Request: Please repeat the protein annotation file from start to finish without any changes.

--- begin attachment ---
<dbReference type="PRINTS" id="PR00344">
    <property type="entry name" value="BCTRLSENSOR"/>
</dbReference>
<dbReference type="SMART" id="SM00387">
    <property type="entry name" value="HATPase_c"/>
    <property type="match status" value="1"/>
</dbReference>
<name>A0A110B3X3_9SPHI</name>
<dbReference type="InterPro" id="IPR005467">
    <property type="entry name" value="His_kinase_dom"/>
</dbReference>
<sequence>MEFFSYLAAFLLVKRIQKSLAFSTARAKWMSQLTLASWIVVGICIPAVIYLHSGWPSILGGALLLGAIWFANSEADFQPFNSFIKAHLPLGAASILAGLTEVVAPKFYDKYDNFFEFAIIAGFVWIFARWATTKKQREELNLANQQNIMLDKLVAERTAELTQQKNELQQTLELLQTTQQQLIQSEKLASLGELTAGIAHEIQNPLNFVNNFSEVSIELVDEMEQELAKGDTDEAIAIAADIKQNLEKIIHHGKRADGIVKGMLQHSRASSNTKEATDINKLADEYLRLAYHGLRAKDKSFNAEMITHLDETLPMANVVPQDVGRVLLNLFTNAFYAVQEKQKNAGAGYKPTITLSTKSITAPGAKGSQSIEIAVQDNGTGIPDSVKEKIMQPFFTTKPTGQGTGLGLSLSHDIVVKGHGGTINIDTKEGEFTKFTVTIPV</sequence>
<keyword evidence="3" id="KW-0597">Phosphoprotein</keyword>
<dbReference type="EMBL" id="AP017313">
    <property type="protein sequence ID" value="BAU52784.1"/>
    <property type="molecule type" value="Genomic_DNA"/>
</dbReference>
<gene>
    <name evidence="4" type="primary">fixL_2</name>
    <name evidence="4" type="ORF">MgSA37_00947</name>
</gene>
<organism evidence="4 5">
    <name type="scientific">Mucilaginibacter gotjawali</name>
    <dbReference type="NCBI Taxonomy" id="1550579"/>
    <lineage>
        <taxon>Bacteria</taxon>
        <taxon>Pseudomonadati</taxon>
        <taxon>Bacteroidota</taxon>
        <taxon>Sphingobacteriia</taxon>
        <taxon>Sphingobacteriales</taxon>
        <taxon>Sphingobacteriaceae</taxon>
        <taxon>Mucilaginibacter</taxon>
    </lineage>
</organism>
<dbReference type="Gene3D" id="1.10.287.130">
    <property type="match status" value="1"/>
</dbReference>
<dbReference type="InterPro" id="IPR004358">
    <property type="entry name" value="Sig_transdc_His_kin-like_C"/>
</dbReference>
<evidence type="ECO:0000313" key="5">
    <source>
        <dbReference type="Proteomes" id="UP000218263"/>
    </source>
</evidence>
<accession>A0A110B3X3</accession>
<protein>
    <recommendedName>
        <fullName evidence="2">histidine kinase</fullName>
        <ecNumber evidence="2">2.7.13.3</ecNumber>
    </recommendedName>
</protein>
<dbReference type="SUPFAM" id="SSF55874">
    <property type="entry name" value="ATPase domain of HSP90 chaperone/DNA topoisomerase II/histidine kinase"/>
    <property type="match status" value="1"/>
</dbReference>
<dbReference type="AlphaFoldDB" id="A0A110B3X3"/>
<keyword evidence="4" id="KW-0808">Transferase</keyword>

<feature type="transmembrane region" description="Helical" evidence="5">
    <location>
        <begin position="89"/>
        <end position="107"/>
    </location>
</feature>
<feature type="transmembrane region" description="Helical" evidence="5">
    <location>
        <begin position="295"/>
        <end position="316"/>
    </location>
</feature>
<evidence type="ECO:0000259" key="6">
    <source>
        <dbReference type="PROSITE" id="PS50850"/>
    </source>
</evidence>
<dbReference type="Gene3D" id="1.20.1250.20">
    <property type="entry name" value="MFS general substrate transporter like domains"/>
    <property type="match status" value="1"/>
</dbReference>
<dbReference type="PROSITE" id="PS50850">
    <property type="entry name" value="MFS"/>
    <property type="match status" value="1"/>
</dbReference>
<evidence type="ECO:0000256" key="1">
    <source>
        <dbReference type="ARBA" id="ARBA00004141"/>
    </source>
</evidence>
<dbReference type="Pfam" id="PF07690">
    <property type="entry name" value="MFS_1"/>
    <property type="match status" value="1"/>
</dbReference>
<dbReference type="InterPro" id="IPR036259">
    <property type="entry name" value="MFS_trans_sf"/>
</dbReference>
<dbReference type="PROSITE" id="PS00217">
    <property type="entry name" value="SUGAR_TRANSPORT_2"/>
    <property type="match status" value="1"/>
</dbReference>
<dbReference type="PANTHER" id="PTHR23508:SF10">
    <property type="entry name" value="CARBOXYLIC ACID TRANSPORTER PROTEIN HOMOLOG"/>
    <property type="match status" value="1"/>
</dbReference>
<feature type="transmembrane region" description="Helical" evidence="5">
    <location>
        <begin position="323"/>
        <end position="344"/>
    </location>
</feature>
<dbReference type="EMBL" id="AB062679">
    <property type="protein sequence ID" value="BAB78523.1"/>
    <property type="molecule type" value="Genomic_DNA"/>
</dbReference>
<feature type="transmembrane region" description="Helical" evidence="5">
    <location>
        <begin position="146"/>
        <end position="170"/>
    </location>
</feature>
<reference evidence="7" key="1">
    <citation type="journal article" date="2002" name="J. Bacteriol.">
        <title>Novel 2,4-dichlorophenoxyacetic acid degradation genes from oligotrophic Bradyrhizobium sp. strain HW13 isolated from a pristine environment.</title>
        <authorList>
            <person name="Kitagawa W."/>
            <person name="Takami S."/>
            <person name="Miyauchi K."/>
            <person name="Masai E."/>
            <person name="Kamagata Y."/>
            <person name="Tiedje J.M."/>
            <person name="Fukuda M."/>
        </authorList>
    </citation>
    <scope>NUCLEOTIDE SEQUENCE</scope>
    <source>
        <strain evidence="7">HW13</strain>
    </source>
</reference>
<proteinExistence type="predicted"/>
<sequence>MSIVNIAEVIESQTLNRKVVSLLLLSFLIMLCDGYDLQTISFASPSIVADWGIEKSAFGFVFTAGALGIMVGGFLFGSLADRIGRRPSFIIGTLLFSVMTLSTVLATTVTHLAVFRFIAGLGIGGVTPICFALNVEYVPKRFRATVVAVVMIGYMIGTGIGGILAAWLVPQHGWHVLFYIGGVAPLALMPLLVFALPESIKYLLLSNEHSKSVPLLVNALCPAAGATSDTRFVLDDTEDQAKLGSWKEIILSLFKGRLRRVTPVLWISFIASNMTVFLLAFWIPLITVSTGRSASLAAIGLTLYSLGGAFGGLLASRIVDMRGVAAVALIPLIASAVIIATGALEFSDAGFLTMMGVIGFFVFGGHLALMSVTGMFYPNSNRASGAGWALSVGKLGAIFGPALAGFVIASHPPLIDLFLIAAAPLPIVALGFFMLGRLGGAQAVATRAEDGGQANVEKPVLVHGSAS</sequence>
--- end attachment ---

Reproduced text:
<dbReference type="PRINTS" id="PR00344">
    <property type="entry name" value="BCTRLSENSOR"/>
</dbReference>
<dbReference type="SMART" id="SM00387">
    <property type="entry name" value="HATPase_c"/>
    <property type="match status" value="1"/>
</dbReference>
<name>A0A110B3X3_9SPHI</name>
<dbReference type="InterPro" id="IPR005467">
    <property type="entry name" value="His_kinase_dom"/>
</dbReference>
<sequence>MEFFSYLAAFLLVKRIQKSLAFSTARAKWMSQLTLASWIVVGICIPAVIYLHSGWPSILGGALLLGAIWFANSEADFQPFNSFIKAHLPLGAASILAGLTEVVAPKFYDKYDNFFEFAIIAGFVWIFARWATTKKQREELNLANQQNIMLDKLVAERTAELTQQKNELQQTLELLQTTQQQLIQSEKLASLGELTAGIAHEIQNPLNFVNNFSEVSIELVDEMEQELAKGDTDEAIAIAADIKQNLEKIIHHGKRADGIVKGMLQHSRASSNTKEATDINKLADEYLRLAYHGLRAKDKSFNAEMITHLDETLPMANVVPQDVGRVLLNLFTNAFYAVQEKQKNAGAGYKPTITLSTKSITAPGAKGSQSIEIAVQDNGTGIPDSVKEKIMQPFFTTKPTGQGTGLGLSLSHDIVVKGHGGTINIDTKEGEFTKFTVTIPV</sequence>
<keyword evidence="3" id="KW-0597">Phosphoprotein</keyword>
<dbReference type="EMBL" id="AP017313">
    <property type="protein sequence ID" value="BAU52784.1"/>
    <property type="molecule type" value="Genomic_DNA"/>
</dbReference>
<gene>
    <name evidence="4" type="primary">fixL_2</name>
    <name evidence="4" type="ORF">MgSA37_00947</name>
</gene>
<organism evidence="4 5">
    <name type="scientific">Mucilaginibacter gotjawali</name>
    <dbReference type="NCBI Taxonomy" id="1550579"/>
    <lineage>
        <taxon>Bacteria</taxon>
        <taxon>Pseudomonadati</taxon>
        <taxon>Bacteroidota</taxon>
        <taxon>Sphingobacteriia</taxon>
        <taxon>Sphingobacteriales</taxon>
        <taxon>Sphingobacteriaceae</taxon>
        <taxon>Mucilaginibacter</taxon>
    </lineage>
</organism>
<dbReference type="Gene3D" id="1.10.287.130">
    <property type="match status" value="1"/>
</dbReference>
<dbReference type="InterPro" id="IPR004358">
    <property type="entry name" value="Sig_transdc_His_kin-like_C"/>
</dbReference>
<evidence type="ECO:0000313" key="5">
    <source>
        <dbReference type="Proteomes" id="UP000218263"/>
    </source>
</evidence>
<accession>A0A110B3X3</accession>
<protein>
    <recommendedName>
        <fullName evidence="2">histidine kinase</fullName>
        <ecNumber evidence="2">2.7.13.3</ecNumber>
    </recommendedName>
</protein>
<dbReference type="SUPFAM" id="SSF55874">
    <property type="entry name" value="ATPase domain of HSP90 chaperone/DNA topoisomerase II/histidine kinase"/>
    <property type="match status" value="1"/>
</dbReference>
<dbReference type="AlphaFoldDB" id="A0A110B3X3"/>
<keyword evidence="4" id="KW-0808">Transferase</keyword>

<feature type="transmembrane region" description="Helical" evidence="5">
    <location>
        <begin position="89"/>
        <end position="107"/>
    </location>
</feature>
<feature type="transmembrane region" description="Helical" evidence="5">
    <location>
        <begin position="295"/>
        <end position="316"/>
    </location>
</feature>
<evidence type="ECO:0000259" key="6">
    <source>
        <dbReference type="PROSITE" id="PS50850"/>
    </source>
</evidence>
<dbReference type="Gene3D" id="1.20.1250.20">
    <property type="entry name" value="MFS general substrate transporter like domains"/>
    <property type="match status" value="1"/>
</dbReference>
<dbReference type="PROSITE" id="PS50850">
    <property type="entry name" value="MFS"/>
    <property type="match status" value="1"/>
</dbReference>
<evidence type="ECO:0000256" key="1">
    <source>
        <dbReference type="ARBA" id="ARBA00004141"/>
    </source>
</evidence>
<dbReference type="Pfam" id="PF07690">
    <property type="entry name" value="MFS_1"/>
    <property type="match status" value="1"/>
</dbReference>
<dbReference type="InterPro" id="IPR036259">
    <property type="entry name" value="MFS_trans_sf"/>
</dbReference>
<dbReference type="PROSITE" id="PS00217">
    <property type="entry name" value="SUGAR_TRANSPORT_2"/>
    <property type="match status" value="1"/>
</dbReference>
<dbReference type="PANTHER" id="PTHR23508:SF10">
    <property type="entry name" value="CARBOXYLIC ACID TRANSPORTER PROTEIN HOMOLOG"/>
    <property type="match status" value="1"/>
</dbReference>
<feature type="transmembrane region" description="Helical" evidence="5">
    <location>
        <begin position="323"/>
        <end position="344"/>
    </location>
</feature>
<dbReference type="EMBL" id="AB062679">
    <property type="protein sequence ID" value="BAB78523.1"/>
    <property type="molecule type" value="Genomic_DNA"/>
</dbReference>
<feature type="transmembrane region" description="Helical" evidence="5">
    <location>
        <begin position="146"/>
        <end position="170"/>
    </location>
</feature>
<reference evidence="7" key="1">
    <citation type="journal article" date="2002" name="J. Bacteriol.">
        <title>Novel 2,4-dichlorophenoxyacetic acid degradation genes from oligotrophic Bradyrhizobium sp. strain HW13 isolated from a pristine environment.</title>
        <authorList>
            <person name="Kitagawa W."/>
            <person name="Takami S."/>
            <person name="Miyauchi K."/>
            <person name="Masai E."/>
            <person name="Kamagata Y."/>
            <person name="Tiedje J.M."/>
            <person name="Fukuda M."/>
        </authorList>
    </citation>
    <scope>NUCLEOTIDE SEQUENCE</scope>
    <source>
        <strain evidence="7">HW13</strain>
    </source>
</reference>
<proteinExistence type="predicted"/>
<sequence>MSIVNIAEVIESQTLNRKVVSLLLLSFLIMLCDGYDLQTISFASPSIVADWGIEKSAFGFVFTAGALGIMVGGFLFGSLADRIGRRPSFIIGTLLFSVMTLSTVLATTVTHLAVFRFIAGLGIGGVTPICFALNVEYVPKRFRATVVAVVMIGYMIGTGIGGILAAWLVPQHGWHVLFYIGGVAPLALMPLLVFALPESIKYLLLSNEHSKSVPLLVNALCPAAGATSDTRFVLDDTEDQAKLGSWKEIILSLFKGRLRRVTPVLWISFIASNMTVFLLAFWIPLITVSTGRSASLAAIGLTLYSLGGAFGGLLASRIVDMRGVAAVALIPLIASAVIIATGALEFSDAGFLTMMGVIGFFVFGGHLALMSVTGMFYPNSNRASGAGWALSVGKLGAIFGPALAGFVIASHPPLIDLFLIAAAPLPIVALGFFMLGRLGGAQAVATRAEDGGQANVEKPVLVHGSAS</sequence>